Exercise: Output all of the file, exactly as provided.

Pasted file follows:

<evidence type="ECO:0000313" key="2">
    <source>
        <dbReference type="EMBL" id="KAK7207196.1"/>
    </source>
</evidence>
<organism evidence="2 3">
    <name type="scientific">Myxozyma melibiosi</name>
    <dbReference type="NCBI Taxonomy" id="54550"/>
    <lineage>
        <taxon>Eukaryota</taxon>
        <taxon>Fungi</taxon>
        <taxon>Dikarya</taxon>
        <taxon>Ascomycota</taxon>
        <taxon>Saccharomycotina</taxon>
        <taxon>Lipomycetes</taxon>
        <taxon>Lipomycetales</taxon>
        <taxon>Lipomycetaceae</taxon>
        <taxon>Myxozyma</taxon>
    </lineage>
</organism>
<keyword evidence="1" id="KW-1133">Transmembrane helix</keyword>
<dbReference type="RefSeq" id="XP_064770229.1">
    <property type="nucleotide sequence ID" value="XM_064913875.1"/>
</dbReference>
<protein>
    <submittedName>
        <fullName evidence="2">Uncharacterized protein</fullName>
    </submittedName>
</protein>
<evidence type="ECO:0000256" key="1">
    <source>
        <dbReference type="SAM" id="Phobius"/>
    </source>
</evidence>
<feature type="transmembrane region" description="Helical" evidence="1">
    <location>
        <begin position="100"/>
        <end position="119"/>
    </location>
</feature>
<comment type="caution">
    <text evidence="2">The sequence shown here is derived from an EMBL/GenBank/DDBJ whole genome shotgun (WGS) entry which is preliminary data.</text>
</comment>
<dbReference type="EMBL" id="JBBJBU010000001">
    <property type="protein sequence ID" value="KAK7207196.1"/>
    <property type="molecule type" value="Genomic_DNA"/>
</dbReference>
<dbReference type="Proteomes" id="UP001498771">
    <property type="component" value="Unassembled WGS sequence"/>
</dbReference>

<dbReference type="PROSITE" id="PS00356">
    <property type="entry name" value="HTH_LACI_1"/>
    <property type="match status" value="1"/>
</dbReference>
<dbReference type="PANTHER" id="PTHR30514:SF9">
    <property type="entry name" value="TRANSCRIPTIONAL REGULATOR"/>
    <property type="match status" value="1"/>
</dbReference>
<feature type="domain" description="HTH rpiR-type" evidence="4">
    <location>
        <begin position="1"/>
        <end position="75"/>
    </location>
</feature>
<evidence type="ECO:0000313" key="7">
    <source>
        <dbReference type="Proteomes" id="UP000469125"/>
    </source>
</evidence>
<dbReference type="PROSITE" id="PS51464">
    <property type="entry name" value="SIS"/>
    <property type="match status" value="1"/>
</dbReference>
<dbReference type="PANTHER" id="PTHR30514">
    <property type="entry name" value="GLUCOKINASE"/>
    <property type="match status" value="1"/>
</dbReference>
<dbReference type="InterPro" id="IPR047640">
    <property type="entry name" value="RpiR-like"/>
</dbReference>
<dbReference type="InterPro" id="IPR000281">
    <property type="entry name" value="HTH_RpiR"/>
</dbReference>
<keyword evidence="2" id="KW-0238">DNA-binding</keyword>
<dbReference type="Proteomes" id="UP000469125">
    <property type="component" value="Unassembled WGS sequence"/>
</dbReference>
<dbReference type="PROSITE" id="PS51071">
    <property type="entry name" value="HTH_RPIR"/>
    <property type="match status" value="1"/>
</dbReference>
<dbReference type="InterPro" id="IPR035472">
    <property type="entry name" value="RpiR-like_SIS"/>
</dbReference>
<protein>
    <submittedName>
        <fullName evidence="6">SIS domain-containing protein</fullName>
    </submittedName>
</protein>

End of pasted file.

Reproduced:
<evidence type="ECO:0000313" key="2">
    <source>
        <dbReference type="EMBL" id="KAK7207196.1"/>
    </source>
</evidence>
<organism evidence="2 3">
    <name type="scientific">Myxozyma melibiosi</name>
    <dbReference type="NCBI Taxonomy" id="54550"/>
    <lineage>
        <taxon>Eukaryota</taxon>
        <taxon>Fungi</taxon>
        <taxon>Dikarya</taxon>
        <taxon>Ascomycota</taxon>
        <taxon>Saccharomycotina</taxon>
        <taxon>Lipomycetes</taxon>
        <taxon>Lipomycetales</taxon>
        <taxon>Lipomycetaceae</taxon>
        <taxon>Myxozyma</taxon>
    </lineage>
</organism>
<keyword evidence="1" id="KW-1133">Transmembrane helix</keyword>
<dbReference type="RefSeq" id="XP_064770229.1">
    <property type="nucleotide sequence ID" value="XM_064913875.1"/>
</dbReference>
<protein>
    <submittedName>
        <fullName evidence="2">Uncharacterized protein</fullName>
    </submittedName>
</protein>
<evidence type="ECO:0000256" key="1">
    <source>
        <dbReference type="SAM" id="Phobius"/>
    </source>
</evidence>
<feature type="transmembrane region" description="Helical" evidence="1">
    <location>
        <begin position="100"/>
        <end position="119"/>
    </location>
</feature>
<comment type="caution">
    <text evidence="2">The sequence shown here is derived from an EMBL/GenBank/DDBJ whole genome shotgun (WGS) entry which is preliminary data.</text>
</comment>
<dbReference type="EMBL" id="JBBJBU010000001">
    <property type="protein sequence ID" value="KAK7207196.1"/>
    <property type="molecule type" value="Genomic_DNA"/>
</dbReference>
<dbReference type="Proteomes" id="UP001498771">
    <property type="component" value="Unassembled WGS sequence"/>
</dbReference>

<dbReference type="PROSITE" id="PS00356">
    <property type="entry name" value="HTH_LACI_1"/>
    <property type="match status" value="1"/>
</dbReference>
<dbReference type="PANTHER" id="PTHR30514:SF9">
    <property type="entry name" value="TRANSCRIPTIONAL REGULATOR"/>
    <property type="match status" value="1"/>
</dbReference>
<feature type="domain" description="HTH rpiR-type" evidence="4">
    <location>
        <begin position="1"/>
        <end position="75"/>
    </location>
</feature>
<evidence type="ECO:0000313" key="7">
    <source>
        <dbReference type="Proteomes" id="UP000469125"/>
    </source>
</evidence>
<dbReference type="PROSITE" id="PS51464">
    <property type="entry name" value="SIS"/>
    <property type="match status" value="1"/>
</dbReference>
<dbReference type="PANTHER" id="PTHR30514">
    <property type="entry name" value="GLUCOKINASE"/>
    <property type="match status" value="1"/>
</dbReference>
<dbReference type="InterPro" id="IPR047640">
    <property type="entry name" value="RpiR-like"/>
</dbReference>
<dbReference type="InterPro" id="IPR000281">
    <property type="entry name" value="HTH_RpiR"/>
</dbReference>
<keyword evidence="2" id="KW-0238">DNA-binding</keyword>
<dbReference type="Proteomes" id="UP000469125">
    <property type="component" value="Unassembled WGS sequence"/>
</dbReference>
<dbReference type="PROSITE" id="PS51071">
    <property type="entry name" value="HTH_RPIR"/>
    <property type="match status" value="1"/>
</dbReference>
<dbReference type="InterPro" id="IPR035472">
    <property type="entry name" value="RpiR-like_SIS"/>
</dbReference>
<protein>
    <submittedName>
        <fullName evidence="6">SIS domain-containing protein</fullName>
    </submittedName>
</protein>